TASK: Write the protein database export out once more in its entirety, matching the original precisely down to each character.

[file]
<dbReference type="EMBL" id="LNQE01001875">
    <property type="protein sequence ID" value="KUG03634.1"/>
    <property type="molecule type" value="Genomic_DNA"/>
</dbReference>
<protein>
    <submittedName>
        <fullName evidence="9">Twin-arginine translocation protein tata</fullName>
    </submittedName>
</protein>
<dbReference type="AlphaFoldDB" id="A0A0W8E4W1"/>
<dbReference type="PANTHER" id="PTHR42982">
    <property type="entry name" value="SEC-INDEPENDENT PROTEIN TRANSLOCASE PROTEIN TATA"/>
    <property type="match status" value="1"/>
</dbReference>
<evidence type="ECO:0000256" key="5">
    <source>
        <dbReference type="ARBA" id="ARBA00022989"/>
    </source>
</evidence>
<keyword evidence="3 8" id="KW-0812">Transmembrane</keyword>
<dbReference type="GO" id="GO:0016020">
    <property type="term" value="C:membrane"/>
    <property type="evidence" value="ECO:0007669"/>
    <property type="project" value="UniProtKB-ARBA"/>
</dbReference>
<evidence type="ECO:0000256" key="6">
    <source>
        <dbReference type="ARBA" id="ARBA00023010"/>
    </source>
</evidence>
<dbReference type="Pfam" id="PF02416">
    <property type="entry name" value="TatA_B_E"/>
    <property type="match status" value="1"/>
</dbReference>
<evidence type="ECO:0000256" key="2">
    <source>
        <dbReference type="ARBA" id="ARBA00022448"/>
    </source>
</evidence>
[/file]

<dbReference type="EMBL" id="LNQE01001875">
    <property type="protein sequence ID" value="KUG03634.1"/>
    <property type="molecule type" value="Genomic_DNA"/>
</dbReference>
<protein>
    <submittedName>
        <fullName evidence="9">Twin-arginine translocation protein tata</fullName>
    </submittedName>
</protein>
<dbReference type="AlphaFoldDB" id="A0A0W8E4W1"/>
<dbReference type="PANTHER" id="PTHR42982">
    <property type="entry name" value="SEC-INDEPENDENT PROTEIN TRANSLOCASE PROTEIN TATA"/>
    <property type="match status" value="1"/>
</dbReference>
<evidence type="ECO:0000256" key="5">
    <source>
        <dbReference type="ARBA" id="ARBA00022989"/>
    </source>
</evidence>
<keyword evidence="3 8" id="KW-0812">Transmembrane</keyword>
<dbReference type="GO" id="GO:0016020">
    <property type="term" value="C:membrane"/>
    <property type="evidence" value="ECO:0007669"/>
    <property type="project" value="UniProtKB-ARBA"/>
</dbReference>
<evidence type="ECO:0000256" key="6">
    <source>
        <dbReference type="ARBA" id="ARBA00023010"/>
    </source>
</evidence>
<dbReference type="Pfam" id="PF02416">
    <property type="entry name" value="TatA_B_E"/>
    <property type="match status" value="1"/>
</dbReference>
<evidence type="ECO:0000256" key="2">
    <source>
        <dbReference type="ARBA" id="ARBA00022448"/>
    </source>
</evidence>